Independent used-car lots sell service

Sunday, August 30, 1998

The Cincinnati Enquirer

Used-car lot executive Mark Donnelly has seen them come and go: the customers, the rival dealers and the strategies to woo the low-end, buy-with-bad-credit consumers onto the lot.

Under the tinsel rope at Ohio Motors in Columbia Tusculum, which has been in business for four decades on Cincinnati's east side, Mr. Donnelly thinks that the latest trend in used-car sales -- megalots in suburban settings, no dickering, computerized car locators -- might be like all the rest.

He thinks that it affects independent used-car dealers closest to the megalots -- but not all.

"One guy in business for 38 years told me that he wishes one of those big national used-car chains would open up right across the street from him," Mr. Donnelly said.

"Sure, they're imposing, but when the customer sees everything that's involved, when they see people driving around in golf carts, I think the customer knows you can't do all that and not make a handy profit."

But Mr. Donnelly wants them as far away from his lot as possible. "If they moved one next door to us, I may never have another customer walk by. They'd gobble us right up."

Until now, mega-used-car dealers have focused on potential buyers of late-model used cars with low mileage in an attempt to crack the premium used-car market. That might be changing, said Brad Wernle, industry observer and staff correspondent for Automotive News.

"There is a gradual shift toward older cars with higher mileage because the existing dealer body has had an advantage in obtaining the top, late-model used cars," he said.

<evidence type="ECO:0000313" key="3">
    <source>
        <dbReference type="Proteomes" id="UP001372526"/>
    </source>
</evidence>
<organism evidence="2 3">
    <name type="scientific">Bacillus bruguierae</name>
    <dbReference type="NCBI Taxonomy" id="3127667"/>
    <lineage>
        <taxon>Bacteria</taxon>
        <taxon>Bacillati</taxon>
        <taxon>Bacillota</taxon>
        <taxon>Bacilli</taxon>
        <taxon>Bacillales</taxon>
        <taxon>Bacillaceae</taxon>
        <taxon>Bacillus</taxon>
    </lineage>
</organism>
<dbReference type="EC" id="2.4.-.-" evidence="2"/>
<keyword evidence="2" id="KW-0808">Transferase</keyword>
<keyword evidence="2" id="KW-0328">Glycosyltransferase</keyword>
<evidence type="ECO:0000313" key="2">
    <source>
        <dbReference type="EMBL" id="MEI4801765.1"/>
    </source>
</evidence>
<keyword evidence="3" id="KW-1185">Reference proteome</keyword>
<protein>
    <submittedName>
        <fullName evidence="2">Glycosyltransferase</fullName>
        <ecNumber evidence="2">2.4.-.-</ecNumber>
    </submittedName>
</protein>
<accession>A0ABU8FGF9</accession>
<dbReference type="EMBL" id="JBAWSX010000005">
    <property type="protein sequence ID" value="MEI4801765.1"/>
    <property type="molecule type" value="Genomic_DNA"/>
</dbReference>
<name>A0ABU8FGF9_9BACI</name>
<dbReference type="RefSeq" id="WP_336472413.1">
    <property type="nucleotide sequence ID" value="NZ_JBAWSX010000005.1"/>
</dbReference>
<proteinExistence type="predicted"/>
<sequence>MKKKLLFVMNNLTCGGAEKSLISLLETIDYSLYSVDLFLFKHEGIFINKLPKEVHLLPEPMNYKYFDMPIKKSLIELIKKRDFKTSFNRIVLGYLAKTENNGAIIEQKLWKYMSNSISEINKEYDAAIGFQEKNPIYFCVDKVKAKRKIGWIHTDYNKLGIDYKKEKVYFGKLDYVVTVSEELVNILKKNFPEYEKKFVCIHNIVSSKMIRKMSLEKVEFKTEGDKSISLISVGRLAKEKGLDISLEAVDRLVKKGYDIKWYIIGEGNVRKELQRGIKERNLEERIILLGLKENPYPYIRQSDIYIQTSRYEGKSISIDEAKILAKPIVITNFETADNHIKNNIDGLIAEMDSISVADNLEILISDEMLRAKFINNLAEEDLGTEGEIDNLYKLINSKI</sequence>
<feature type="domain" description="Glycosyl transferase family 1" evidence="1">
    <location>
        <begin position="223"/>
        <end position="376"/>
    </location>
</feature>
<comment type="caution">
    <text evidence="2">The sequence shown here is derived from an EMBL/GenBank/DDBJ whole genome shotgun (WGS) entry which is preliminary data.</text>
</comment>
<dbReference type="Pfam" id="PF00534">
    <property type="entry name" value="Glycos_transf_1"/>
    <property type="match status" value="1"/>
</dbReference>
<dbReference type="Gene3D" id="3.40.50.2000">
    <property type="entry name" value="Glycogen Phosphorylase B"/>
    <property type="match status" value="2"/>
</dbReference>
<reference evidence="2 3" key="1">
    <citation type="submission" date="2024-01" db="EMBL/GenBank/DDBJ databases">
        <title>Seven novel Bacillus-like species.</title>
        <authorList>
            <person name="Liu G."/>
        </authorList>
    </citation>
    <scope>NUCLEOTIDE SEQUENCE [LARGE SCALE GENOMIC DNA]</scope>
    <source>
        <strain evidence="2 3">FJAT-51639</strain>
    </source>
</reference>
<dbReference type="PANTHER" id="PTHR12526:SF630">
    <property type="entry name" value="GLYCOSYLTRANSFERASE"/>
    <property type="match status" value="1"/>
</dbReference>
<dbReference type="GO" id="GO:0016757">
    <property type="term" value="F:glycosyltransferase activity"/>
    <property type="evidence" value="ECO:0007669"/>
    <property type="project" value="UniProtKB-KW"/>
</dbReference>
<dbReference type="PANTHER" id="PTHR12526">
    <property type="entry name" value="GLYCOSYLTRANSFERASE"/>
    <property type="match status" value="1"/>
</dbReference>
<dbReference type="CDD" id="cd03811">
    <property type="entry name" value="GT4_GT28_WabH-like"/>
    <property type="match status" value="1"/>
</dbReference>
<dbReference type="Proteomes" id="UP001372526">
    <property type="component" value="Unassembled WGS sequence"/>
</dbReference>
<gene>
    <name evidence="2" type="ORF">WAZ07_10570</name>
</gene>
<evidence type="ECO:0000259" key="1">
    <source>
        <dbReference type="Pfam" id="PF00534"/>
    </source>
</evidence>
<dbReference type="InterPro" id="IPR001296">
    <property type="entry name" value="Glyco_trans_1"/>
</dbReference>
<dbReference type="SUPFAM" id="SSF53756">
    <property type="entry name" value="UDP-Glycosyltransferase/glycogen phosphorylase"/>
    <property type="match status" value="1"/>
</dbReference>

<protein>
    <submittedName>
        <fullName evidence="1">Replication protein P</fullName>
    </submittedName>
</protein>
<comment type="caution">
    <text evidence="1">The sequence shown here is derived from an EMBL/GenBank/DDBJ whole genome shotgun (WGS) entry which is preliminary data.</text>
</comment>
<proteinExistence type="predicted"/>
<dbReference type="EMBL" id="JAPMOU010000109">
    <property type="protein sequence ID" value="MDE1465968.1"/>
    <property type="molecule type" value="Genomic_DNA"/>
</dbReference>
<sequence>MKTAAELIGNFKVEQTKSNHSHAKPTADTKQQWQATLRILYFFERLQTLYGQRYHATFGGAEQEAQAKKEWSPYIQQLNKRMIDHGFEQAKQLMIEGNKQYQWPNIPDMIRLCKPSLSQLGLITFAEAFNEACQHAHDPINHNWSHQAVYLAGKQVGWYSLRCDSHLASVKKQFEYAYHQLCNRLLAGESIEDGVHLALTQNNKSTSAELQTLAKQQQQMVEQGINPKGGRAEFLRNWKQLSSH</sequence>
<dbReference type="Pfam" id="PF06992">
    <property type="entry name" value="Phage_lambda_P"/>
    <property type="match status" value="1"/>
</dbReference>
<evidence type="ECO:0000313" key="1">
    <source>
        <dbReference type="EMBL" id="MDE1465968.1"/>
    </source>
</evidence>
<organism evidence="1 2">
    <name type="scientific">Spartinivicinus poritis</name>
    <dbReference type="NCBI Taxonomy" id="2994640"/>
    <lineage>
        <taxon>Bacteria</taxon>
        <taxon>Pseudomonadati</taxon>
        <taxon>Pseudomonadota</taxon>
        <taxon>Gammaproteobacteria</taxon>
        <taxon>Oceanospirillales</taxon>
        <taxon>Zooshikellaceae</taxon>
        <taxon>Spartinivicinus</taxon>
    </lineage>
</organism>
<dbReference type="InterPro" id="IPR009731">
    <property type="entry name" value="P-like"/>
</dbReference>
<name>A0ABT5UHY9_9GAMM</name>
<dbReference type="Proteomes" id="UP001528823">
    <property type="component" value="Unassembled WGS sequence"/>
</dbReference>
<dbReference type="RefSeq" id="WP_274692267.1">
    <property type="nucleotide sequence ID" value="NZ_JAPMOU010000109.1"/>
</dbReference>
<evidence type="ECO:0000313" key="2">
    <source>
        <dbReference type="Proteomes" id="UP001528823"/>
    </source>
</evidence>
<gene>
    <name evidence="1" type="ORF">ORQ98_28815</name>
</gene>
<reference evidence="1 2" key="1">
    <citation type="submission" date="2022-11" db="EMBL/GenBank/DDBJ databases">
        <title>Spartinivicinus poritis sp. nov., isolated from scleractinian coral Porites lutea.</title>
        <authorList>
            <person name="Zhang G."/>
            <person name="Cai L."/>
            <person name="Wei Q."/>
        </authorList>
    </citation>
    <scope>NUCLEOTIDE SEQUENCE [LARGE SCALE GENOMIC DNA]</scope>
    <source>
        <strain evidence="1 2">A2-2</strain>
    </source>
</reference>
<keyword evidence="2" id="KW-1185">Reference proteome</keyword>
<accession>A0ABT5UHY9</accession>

Established dealers had first pick because of leased cars that were returned and from trade-ins. That, in turn, cramped the supply for the mega-used-car dealers, he said. Republic Industries, parent company of Auto Nation USA, responded by embarking on a buying binge of new-car dealerships.

"They are now No. 1," Mr. Wernle said -- "the largest owner of new-car dealerships in the nation, according to Automotive News' top 100 dealer list."

As a result, some of the local car-dealer powerhouses are giving megastores greater scrutiny. For instance, Ronald G. Joseph Jr., general manager of Montgomery Chevrolet, said he took a tour one recent Saturday of used-car megalots to comparison-shop sticker price.

"They have a one-price strategy," he said. "You pay what's on the window. No negotiating. As far as we could tell, the same vehicle, the same year, model and equipment -- and they were priced higher than we had ours priced."

Has the Joseph Autogroup been hit by the arrival of the mega-used-car lots? No way.

"We are having a record used-car year," Mr. Joseph said.

Jim Donahue, vice president of corporate communications at Republic Industries, parent company of AutoNation USA, a network of 32 used-car megastores, said that while another dealer might criticize the price of a car or two, overall, posting of the price on all cars on the lot ensures value.

"We know what it says on the Internet, what the price is in all the regional directories," he said. "We are not going to price cars over the market. Consumers can decide for themselves."